Gov. Roy Cooper ended the most recent session of the N.C. General Assembly much like he started it.
The General Assembly in late June passed House Bill 576 — known as the “Allow Aerosolization of Leachate” bill. The Senate voted 29-14; the House, 75-45.
Cooper, a Democrat, responded with another veto, his sixth. Lawmakers have overridden the first five. Legislators will have to decide whether to let the veto stand or, again, to override the governor. The first special session will begin Aug. 3. At press time, Speaker of the House Rep. Tim Moore, R-Cleveland, had not responded to a request for comment.
H.B. 576, sponsored by Rep. Jimmy Dixon, R-Duplin, requires the Department of Environmental Quality to approve aerosolization of leachate and wastewater from a lined sanitary landfill. It would allow, in some cases, the process at unlined landfills. The bill also permits DEQ to research, conduct investigations and surveys, make inspections, and establish a statewide solid waste management program.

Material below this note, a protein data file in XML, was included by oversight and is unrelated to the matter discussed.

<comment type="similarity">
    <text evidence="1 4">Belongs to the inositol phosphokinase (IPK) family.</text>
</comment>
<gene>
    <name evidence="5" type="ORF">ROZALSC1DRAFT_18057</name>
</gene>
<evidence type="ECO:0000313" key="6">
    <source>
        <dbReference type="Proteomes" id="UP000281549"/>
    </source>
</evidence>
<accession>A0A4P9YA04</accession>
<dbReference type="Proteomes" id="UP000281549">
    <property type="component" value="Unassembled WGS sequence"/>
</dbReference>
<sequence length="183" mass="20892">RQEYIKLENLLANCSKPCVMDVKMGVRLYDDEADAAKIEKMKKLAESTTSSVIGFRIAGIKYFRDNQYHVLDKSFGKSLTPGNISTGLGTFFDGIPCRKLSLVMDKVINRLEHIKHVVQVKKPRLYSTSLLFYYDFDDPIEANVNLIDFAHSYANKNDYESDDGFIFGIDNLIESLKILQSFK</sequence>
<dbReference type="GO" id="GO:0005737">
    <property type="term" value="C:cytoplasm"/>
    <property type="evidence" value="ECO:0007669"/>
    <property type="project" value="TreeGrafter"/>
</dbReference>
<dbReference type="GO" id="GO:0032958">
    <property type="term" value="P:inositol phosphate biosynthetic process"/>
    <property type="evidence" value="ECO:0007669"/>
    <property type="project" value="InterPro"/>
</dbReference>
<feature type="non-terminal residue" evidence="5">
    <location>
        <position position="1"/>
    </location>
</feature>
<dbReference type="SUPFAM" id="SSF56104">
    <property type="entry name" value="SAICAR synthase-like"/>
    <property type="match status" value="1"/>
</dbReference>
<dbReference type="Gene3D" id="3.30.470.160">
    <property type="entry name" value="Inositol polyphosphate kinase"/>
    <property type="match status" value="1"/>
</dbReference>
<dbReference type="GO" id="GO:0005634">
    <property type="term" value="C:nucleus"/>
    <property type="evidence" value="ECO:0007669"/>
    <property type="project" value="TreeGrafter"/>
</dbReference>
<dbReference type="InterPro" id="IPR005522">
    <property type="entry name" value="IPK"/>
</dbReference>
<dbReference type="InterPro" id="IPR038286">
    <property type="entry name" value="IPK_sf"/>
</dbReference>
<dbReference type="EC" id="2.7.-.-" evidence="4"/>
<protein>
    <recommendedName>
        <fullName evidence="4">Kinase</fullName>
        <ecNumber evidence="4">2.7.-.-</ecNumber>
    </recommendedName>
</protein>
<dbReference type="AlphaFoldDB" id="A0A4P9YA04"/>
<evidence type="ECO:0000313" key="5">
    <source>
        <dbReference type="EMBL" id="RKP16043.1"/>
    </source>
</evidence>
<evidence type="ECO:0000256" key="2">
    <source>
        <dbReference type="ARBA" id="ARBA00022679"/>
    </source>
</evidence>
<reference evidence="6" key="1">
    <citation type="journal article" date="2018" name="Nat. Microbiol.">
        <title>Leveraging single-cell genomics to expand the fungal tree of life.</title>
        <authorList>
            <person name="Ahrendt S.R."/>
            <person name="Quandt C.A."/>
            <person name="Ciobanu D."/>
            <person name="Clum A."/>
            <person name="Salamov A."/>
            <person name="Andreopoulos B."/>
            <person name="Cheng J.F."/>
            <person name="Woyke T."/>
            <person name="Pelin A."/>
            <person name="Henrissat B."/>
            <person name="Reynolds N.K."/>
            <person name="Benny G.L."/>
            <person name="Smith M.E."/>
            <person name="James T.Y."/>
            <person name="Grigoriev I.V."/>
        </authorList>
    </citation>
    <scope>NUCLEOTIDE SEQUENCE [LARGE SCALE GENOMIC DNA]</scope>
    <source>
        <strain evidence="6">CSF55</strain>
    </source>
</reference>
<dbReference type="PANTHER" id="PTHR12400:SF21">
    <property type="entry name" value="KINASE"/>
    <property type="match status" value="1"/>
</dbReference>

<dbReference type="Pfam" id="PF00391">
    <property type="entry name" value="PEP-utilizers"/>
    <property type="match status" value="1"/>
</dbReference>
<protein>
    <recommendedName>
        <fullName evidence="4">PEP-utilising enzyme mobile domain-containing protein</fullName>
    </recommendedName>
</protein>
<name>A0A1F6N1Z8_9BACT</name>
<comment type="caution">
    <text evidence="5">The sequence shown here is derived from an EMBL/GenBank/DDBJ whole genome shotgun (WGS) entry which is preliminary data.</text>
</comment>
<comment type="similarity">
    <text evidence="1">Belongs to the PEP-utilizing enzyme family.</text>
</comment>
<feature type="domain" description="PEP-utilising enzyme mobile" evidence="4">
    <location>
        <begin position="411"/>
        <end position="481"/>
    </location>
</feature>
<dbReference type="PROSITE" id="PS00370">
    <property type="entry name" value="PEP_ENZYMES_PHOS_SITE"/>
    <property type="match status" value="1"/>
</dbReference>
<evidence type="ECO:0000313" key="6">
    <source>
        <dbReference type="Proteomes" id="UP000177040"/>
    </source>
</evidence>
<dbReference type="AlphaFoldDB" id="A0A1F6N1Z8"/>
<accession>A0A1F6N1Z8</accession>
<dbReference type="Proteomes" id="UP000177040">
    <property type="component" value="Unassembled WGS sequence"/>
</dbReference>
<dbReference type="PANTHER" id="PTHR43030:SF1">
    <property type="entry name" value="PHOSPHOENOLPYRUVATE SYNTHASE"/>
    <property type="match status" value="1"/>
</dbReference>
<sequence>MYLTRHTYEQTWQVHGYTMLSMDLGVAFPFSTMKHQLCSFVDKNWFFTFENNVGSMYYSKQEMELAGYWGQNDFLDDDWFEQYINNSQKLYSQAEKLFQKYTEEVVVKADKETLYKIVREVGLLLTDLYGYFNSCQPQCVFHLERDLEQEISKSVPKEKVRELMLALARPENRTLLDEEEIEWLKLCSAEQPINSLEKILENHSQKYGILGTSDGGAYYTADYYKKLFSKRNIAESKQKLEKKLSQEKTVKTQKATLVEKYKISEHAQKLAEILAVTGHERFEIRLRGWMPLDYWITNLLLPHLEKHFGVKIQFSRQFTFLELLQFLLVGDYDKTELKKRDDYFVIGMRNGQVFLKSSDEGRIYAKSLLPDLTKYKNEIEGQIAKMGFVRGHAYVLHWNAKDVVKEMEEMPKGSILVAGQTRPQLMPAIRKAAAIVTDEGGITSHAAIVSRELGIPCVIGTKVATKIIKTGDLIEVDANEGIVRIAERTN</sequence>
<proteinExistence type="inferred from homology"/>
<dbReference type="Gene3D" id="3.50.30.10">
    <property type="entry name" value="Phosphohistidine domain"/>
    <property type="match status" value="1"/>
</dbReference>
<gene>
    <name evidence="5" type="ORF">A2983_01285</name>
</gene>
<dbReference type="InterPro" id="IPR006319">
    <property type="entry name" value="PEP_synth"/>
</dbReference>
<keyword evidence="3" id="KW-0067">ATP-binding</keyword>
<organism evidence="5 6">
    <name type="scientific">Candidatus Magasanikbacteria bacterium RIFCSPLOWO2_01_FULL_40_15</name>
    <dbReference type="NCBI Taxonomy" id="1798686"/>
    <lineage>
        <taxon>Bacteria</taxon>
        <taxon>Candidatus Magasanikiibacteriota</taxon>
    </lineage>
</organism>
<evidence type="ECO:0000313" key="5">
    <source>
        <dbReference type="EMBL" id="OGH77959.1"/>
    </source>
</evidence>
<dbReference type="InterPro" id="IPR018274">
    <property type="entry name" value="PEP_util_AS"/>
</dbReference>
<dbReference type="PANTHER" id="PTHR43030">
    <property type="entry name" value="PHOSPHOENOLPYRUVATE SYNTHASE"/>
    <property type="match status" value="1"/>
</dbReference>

DEQ has until March 31, 2018, to study approved aerosolization projects and report the findings to the Environmental Review Commission.
Aerosolization is the process of taking a physical substance — such as wastewater — and converting it into smaller particles that can be carried on the air. H.B. 576 would allow waste management industries to aerosolize landfill liquids and spray them over a designated field. The idea is that any solid contaminants will fall back into the designated area as clean water vapor disperses in the air.
“It’s a safe process and is so much better than the old-timey answer of the solution to pollution is dilution,” Dixon argued, as reported by WRAL. “We’re not diluting anything. We’re taking the bad stuff out.”
Brooks Rainey Pearson, a staff attorney with the Southern Environmental Law Center, has been a vocal opponent of the bill, arguing that viruses, mold, and asbestos are small enough to pass through the aerosolization process and be sprayed into the air.
“This is a witch’s brew of toxic chemicals,” Pearson told WRAL.
Critics of the bill, including the governor, also took issue with the wording of the legislation, particularly in how it requires DEQ to approve a particular technology.
“In this bill, the legislature exempts particular technologies that could potentially better ensure the health and safety of people and the environment,” the governor wrote in his veto message. “With use of the word ‘shall’ the legislature mandates a technology winner, limiting future advancements that may provide better protection.”
Cooper argues that scientists should determine whether the technology is safe, not legislators.